Overwatch and Apex Legends players want developers to make charity skins to fundraise for the Australian fire relief effort

Overwatch Mercy
(Image credit: Blizzard)

Overwatch and Apex Legends players have taken to Reddit in an effort to convince Blizzard and Respawn to create cosmetic skins to raise funds for the Australian bushfire relief effort. Reddit user WhippitGudd sparked off the idea with a post calling for Blizzard to add charity skins players could purchase to donate to organisations tackling the Australian fires. 

For context, Australia has been hit by the worst wildfires seen in decades, ravaging acres of national parks, natural habitats, and residential areas, with thousands of homes impacted and potentially billions of animals killed. Many efforts have been made in all sorts of ways across the world to try and raise funds to help. 

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(Image credit: EA)

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So far, the post has 64k upvotes on the subreddit, and others have been quick to support the idea. Apex Legends players shared the original post on the Apex Legends subreddit,  where the community has also asked Respawn to fundraise by adding charity skins in the name of the cause.

This isn't the first time the communities have tried to rally support for important causes. As WhippitGudd pointed out, Blizzard created a charity skin in the past and had great success raising an impressive amount of money for a good cause, with the Mercy skin in support of the Breast Cancer Foundation raising $12.7 million back in 2018. Just last year, Apex Legends players got together to raise money for the relief effort for Mozambique's flooding crisis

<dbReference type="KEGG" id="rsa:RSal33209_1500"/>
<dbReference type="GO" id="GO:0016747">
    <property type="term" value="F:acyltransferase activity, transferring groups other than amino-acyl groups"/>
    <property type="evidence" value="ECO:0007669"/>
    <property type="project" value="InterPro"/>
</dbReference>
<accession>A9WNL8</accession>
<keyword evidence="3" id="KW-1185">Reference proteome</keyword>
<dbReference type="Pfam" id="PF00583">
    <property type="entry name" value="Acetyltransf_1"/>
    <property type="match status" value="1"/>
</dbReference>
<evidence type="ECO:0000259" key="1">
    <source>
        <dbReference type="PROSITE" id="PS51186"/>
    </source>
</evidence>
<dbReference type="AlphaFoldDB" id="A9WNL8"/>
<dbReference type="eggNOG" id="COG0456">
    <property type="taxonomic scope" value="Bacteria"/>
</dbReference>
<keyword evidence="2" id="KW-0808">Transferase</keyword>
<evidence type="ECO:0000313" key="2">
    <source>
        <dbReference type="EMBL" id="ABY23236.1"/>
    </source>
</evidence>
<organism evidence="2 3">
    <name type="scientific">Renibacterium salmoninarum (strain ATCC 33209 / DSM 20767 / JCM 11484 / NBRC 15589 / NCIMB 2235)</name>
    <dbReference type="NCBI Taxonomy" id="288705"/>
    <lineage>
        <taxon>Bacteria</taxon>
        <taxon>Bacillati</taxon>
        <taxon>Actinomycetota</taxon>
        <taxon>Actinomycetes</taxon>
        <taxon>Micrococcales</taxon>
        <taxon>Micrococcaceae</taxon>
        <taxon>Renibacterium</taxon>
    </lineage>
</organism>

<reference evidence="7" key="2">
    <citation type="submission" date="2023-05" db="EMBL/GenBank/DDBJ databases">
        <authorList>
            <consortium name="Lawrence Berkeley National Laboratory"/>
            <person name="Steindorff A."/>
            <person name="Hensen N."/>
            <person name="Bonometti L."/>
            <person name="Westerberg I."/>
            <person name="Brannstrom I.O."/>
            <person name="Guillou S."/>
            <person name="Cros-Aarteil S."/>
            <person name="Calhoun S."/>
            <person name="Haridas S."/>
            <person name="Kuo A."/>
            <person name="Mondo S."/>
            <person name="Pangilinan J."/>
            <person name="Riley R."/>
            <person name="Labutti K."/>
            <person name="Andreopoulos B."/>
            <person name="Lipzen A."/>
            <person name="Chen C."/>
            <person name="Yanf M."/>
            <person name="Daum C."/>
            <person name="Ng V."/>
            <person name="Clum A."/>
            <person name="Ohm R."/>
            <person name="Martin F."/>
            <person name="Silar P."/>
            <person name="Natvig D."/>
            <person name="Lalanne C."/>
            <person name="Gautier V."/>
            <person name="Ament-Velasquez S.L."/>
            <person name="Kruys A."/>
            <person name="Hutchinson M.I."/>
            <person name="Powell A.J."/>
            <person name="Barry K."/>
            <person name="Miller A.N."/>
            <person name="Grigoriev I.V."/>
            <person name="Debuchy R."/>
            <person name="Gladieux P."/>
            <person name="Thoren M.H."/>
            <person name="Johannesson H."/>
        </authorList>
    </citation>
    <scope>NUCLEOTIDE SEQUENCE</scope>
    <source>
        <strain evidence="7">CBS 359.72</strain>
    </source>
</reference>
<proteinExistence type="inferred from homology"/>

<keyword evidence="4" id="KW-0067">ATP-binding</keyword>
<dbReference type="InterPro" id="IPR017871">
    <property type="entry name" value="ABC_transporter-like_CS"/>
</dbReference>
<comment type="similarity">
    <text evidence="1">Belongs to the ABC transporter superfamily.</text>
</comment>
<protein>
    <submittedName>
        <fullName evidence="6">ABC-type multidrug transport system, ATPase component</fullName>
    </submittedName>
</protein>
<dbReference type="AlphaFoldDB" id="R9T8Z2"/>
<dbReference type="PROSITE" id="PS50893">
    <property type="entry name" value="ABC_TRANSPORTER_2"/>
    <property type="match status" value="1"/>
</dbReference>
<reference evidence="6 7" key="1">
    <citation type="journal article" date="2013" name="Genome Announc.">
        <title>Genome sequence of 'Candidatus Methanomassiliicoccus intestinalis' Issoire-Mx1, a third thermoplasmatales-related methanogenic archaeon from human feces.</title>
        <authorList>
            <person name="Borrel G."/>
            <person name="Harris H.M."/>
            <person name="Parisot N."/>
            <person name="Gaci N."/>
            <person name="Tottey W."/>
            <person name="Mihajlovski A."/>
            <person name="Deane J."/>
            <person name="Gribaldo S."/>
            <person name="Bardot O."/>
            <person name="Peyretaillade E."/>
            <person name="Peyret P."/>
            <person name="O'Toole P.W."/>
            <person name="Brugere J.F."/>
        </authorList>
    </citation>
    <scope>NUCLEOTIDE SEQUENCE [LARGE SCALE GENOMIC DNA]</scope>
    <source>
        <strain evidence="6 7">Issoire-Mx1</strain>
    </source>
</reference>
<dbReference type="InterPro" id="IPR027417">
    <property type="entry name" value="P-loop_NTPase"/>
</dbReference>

The original post has since been shared on Blizzard's official forum, but so far neither developer has responded to the suggestion to create a charity skin. The amount of support behind the idea from both communities is very heartening to see, and any money raised for the relief effort truly does matter.  

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Heather Wald
Senior staff writer

I started out writing for the games section of a student-run website as an undergrad, and continued to write about games in my free time during retail and temp jobs for a number of years. Eventually, I earned an MA in magazine journalism at Cardiff University, and soon after got my first official role in the industry as a content editor for Stuff magazine. After writing about all things tech and games-related, I then did a brief stint as a freelancer before I landed my role as a staff writer here at GamesRadar+. Now I get to write features, previews, and reviews, and when I'm not doing that, you can usually find me lost in any one of the Dragon Age or Mass Effect games, tucking into another delightful indie, or drinking far too much tea for my own good.